The cabinet had been expected to approve the plan, a blueprint for eurozone accession which is periodically updated, at Tuesday's weekly meeting but the Peasants' Party (PSL) is unhappy about Tusk's proposal to reform farmers' pensions.
"I hope we will approve the convergence plan tomorrow. Everything indicates we shall," Tusk told a news conference.
Asked about the disagreement with PSL leader Waldemar Pawlak, Tusk said: "I don't think there is conflict in the coalition. Our temperaments are complementary and we understand each other very well, even when we have differing views."
"I think the concerns of PSL over the pension system changes are baseless," he added.
As part of a drive to reduce the government's budget deficit to 3% of gross domestic product by the end of 2012, Tusk has proposed bringing farmers, a privileged group in Poland, into the national pension system. This would require them to make bigger monthly contributions.
With parliamentary elections due in 2011 and opinion polls showing support for PSL hovering around the 5% threshold needed to enter parliament, Pawlak needs to show farmers, his party's base, that he is ready to fight for their interests.
Tusk added that if economic growth came in lower than forecast over the next few years Poland might only manage to bring its deficit down to the 3% of Gross Domestic Product level required under EU rules in 2013, not in 2012.
Last week, the government unveiled a fiscal consolidation plan that would cap budget spending and speed up the sale of state assets in order to check a sharp rise in public debt and to prepare the country for eurozone entry.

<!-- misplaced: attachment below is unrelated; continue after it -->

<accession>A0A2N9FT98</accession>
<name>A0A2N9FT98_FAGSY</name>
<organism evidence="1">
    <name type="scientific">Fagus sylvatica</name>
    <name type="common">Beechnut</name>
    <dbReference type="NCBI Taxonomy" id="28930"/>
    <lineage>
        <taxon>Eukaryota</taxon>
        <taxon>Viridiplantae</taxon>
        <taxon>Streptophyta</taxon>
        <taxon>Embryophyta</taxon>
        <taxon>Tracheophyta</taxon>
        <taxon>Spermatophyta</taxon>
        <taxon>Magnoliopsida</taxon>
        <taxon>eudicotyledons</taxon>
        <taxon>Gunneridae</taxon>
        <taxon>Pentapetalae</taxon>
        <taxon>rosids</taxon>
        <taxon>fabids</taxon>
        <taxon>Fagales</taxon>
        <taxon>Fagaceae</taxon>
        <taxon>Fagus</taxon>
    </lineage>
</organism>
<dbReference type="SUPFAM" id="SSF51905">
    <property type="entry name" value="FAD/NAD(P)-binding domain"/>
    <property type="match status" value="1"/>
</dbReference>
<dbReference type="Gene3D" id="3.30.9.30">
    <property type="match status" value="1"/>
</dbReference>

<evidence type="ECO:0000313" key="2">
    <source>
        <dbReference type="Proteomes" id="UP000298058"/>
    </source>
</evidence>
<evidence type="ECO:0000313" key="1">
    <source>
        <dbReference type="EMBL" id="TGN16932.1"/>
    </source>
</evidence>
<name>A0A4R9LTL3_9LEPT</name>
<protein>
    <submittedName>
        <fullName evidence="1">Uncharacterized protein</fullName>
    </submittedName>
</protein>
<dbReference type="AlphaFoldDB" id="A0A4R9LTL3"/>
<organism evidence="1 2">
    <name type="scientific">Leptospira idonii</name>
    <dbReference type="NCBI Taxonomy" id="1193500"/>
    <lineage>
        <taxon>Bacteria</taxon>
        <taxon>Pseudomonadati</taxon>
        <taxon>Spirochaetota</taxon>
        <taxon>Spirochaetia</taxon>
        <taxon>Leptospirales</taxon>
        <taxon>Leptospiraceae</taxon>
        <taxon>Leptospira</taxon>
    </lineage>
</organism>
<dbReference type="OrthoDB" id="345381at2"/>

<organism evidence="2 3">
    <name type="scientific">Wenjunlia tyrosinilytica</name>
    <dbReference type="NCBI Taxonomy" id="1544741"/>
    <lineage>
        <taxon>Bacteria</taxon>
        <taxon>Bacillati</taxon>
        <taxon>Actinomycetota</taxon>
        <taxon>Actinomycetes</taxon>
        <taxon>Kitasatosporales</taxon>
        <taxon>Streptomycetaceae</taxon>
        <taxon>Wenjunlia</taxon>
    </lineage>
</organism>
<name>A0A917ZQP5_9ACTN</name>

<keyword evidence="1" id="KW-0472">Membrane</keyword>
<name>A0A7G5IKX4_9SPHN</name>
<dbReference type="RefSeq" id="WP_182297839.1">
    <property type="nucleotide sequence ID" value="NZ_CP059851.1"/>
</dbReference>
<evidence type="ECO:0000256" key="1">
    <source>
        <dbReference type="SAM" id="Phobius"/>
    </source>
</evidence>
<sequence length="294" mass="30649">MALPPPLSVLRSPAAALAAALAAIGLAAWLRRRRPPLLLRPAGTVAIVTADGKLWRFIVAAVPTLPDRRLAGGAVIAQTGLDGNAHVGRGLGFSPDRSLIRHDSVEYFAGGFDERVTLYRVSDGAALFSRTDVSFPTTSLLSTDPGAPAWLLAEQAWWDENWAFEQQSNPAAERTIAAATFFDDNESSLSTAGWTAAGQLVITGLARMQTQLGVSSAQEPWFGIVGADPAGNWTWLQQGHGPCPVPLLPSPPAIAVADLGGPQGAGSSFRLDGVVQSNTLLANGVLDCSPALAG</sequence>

Analysts polled by Reuters see Poland, the EU's largest ex-communist country, joining the euro zone in 2014. Government officials have recently said 2015 is a realistic date.
Tusk also announced last week that, contrary to expectations, he would not run in a presidential election due this autumn because he wanted to focus on tackling Poland's economic problems as head of the government.
On Tuesday, Tusk confirmed that his centrist, pro-euro Civic Platform (PO) would probably field either Foreign Minister Radosław Sikorski or the speaker of the lower house of parliament, Bronisław Komorowski, as its presidential candidate.
"They each have different assets and I am not going to tell you who is my favourite," Tusk said, adding that he would not impose his own preference on the party.
In Poland, the prime minister and the government hold most power but the president can veto laws and also represents the country on the global stage. The PO wants to unseat President Lech Kaczyński because he has blocked a series of government reforms.
(EurActiv with Reuters.)